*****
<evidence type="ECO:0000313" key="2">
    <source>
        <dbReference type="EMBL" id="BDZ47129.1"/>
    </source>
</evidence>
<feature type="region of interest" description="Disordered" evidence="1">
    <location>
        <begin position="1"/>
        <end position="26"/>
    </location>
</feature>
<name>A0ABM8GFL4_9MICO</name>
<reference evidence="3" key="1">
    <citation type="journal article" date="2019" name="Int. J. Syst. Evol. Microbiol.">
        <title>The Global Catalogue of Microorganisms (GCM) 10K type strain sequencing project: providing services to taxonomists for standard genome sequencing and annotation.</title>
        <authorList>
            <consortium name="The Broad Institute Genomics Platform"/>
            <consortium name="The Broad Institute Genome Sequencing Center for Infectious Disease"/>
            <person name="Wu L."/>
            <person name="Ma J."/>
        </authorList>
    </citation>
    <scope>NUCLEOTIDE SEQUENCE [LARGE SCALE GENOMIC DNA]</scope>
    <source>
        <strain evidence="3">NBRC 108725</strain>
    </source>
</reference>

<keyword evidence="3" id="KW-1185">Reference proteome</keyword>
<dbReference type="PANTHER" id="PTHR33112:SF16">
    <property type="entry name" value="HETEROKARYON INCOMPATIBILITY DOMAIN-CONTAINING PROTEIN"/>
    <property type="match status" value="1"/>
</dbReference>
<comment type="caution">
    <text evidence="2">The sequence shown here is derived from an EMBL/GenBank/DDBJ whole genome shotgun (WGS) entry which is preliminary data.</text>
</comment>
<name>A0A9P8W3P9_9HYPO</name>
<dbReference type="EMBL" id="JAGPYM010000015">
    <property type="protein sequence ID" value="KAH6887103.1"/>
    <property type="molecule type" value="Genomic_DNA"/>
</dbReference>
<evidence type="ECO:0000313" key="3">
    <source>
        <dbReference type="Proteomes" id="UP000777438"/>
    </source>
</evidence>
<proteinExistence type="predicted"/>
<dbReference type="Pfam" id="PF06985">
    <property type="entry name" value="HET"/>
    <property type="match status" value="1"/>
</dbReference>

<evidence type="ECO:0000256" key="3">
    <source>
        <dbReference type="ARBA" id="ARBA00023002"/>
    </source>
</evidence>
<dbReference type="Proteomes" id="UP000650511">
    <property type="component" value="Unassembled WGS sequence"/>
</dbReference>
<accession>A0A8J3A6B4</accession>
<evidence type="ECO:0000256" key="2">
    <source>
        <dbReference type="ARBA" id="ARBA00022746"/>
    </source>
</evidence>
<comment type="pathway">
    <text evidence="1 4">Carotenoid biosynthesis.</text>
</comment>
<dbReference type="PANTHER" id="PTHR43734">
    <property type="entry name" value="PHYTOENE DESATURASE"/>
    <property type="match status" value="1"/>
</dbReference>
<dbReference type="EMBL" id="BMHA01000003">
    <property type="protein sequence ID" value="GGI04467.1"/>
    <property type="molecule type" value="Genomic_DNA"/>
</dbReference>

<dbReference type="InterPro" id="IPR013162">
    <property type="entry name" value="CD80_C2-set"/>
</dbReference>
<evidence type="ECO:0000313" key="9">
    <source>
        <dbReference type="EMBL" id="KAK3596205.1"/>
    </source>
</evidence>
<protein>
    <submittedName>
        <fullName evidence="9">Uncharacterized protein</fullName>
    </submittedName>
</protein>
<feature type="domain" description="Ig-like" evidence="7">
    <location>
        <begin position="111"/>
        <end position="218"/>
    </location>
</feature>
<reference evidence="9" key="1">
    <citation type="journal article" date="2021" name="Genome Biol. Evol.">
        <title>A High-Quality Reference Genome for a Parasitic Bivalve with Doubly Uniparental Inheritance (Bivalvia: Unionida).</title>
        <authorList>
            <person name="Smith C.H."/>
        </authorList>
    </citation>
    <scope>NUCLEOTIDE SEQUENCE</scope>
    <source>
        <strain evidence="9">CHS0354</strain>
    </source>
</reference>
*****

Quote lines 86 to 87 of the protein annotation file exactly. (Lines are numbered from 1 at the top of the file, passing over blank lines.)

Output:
        <fullName evidence="9">Uncharacterized protein</fullName>
    </submittedName>